– Change: Development economics is ­above all a theory of institutional ­change. This change reflects interaction between endogenous and exogenous factors. In such processes, actors’ rationality is bounded in several ways (Evans, 2004). Particularly in times of insecurity and complexity in terms of multi-layered challenges, many actors rely on common-sense reasoning and a mix of idiosyncratic principles, norms, traditions and morals (Gigerenzer et. al., 1999 / Smith, 2003).
– Cognition: Development economists are aware of the relevance of cultural and cognitive factors for institutional change. Indeed, research is considering the impact of the paradigms that guide economic policymaking. The interaction between ideas and institutional settings matters beyond mere mentalism. It is important to understand what ideas, visions and mental models influential actors share in processes of change (Denzau/North, 1994). In this sense, economics is about co-evolving configurations which are shaped by ­notions of meaning (semantics), rules and sanctions (institutions) and day-to-day routines (practices) (Plumpe, 2009).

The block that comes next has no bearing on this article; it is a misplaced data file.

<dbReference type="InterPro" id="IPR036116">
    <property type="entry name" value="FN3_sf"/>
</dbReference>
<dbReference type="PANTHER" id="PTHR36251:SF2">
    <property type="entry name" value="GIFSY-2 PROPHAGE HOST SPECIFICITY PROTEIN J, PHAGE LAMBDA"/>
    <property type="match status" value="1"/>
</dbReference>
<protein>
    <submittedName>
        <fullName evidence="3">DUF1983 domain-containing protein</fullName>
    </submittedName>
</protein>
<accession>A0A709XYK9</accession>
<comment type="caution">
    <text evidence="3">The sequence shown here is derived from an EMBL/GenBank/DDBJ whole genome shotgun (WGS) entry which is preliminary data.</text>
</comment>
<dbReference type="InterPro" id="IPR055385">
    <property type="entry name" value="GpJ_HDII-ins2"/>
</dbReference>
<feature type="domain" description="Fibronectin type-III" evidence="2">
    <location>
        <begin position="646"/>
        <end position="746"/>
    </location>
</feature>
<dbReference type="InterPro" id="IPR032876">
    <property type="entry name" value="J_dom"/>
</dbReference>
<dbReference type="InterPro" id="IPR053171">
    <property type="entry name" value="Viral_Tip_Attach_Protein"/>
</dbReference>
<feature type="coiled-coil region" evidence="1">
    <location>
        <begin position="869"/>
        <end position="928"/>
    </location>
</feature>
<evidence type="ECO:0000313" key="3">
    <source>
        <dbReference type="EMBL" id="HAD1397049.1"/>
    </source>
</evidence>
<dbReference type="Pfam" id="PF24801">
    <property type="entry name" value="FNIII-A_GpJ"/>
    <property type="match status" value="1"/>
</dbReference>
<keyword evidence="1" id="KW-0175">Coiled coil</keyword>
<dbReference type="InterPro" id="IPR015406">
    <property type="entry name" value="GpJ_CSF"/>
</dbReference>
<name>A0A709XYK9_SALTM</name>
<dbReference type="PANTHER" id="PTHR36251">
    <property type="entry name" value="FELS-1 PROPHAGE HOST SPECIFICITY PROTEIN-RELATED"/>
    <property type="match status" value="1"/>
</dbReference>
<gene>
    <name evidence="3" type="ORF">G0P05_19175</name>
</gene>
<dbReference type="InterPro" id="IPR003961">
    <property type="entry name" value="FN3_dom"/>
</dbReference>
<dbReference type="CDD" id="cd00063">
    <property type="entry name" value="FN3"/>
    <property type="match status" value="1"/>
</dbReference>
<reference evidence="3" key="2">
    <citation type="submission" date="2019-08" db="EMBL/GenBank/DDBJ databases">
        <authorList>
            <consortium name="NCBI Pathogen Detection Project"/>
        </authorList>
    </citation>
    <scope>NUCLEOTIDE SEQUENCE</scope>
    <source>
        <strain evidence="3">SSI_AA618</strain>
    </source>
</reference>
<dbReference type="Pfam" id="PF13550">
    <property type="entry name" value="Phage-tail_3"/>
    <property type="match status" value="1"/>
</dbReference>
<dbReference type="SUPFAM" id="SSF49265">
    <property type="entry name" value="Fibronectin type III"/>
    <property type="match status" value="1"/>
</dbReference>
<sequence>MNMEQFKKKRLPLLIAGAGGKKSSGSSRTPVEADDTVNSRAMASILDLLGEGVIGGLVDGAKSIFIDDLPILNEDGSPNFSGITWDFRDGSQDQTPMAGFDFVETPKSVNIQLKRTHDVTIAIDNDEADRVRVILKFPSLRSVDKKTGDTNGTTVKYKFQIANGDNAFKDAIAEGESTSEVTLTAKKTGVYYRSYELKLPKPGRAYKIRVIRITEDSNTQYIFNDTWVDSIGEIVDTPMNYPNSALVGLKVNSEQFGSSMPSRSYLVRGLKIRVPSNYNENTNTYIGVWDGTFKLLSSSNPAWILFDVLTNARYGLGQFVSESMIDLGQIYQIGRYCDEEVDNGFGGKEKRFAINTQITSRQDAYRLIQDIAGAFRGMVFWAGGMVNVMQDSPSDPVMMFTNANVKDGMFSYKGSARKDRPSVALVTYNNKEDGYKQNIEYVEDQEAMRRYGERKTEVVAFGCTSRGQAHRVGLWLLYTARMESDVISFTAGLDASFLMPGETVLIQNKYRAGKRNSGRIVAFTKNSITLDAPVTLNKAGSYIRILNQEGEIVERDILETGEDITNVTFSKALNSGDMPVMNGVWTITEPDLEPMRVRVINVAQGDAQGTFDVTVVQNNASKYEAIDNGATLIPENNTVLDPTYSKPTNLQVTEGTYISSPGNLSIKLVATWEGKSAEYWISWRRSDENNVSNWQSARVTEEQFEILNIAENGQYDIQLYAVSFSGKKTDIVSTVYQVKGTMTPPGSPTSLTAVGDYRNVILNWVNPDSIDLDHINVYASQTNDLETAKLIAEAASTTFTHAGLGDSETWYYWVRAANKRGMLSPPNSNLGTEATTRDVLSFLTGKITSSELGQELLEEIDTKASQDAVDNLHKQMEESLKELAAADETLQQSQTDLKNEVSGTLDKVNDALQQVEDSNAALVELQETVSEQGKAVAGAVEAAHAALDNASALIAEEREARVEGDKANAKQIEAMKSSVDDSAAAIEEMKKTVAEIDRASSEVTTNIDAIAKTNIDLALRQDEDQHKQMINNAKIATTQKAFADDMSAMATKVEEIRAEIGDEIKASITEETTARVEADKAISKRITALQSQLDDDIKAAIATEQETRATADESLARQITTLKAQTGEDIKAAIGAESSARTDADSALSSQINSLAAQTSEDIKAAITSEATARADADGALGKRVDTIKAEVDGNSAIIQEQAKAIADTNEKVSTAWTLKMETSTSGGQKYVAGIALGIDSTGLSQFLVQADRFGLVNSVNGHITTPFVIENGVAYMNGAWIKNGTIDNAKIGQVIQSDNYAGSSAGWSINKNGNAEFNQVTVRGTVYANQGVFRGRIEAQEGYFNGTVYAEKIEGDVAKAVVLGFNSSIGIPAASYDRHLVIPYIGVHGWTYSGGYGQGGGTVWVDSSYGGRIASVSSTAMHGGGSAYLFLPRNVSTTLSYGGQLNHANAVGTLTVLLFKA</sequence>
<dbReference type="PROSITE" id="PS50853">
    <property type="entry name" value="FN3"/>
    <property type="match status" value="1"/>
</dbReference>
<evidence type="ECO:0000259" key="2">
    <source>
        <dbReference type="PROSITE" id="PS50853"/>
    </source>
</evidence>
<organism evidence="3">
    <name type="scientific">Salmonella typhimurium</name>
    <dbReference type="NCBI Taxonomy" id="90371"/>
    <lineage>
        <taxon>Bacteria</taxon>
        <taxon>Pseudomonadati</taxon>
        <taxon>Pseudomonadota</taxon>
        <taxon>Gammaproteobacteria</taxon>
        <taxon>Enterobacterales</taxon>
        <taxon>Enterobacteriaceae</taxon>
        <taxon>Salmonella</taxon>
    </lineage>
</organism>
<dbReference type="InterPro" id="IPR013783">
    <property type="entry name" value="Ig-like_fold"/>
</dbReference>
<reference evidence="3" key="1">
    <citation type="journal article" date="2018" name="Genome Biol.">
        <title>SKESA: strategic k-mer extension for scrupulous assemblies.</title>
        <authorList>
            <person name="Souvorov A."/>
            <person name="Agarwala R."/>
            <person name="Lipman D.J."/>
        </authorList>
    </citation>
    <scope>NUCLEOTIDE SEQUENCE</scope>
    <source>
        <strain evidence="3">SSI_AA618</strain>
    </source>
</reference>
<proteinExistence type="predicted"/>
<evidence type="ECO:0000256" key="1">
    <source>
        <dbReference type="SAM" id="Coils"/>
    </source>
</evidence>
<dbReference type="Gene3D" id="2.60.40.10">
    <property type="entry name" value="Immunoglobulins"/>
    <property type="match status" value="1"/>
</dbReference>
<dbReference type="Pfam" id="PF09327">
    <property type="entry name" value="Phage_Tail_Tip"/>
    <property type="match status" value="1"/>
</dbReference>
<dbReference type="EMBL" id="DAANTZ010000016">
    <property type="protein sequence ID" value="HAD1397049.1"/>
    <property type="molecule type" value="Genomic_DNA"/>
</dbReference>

In his standard reading “Die drei ­Nationalökonomien”, the German economist Werner Sombart (1863-1941) dis­tinguished between three types of political economy: duty-based or evaluating, natural scientific or taxonomic, and interpretative. The first system was about quantification and mathematisation, the second ­about purely descriptive science and the third about human co-existence.

A return to the principles of the national economy is neither conceivable nor desirable in our current age of globalisation. But the perception of economics as a science of human coexistence has lost ­nothing of its validity. It remains as topical as ever.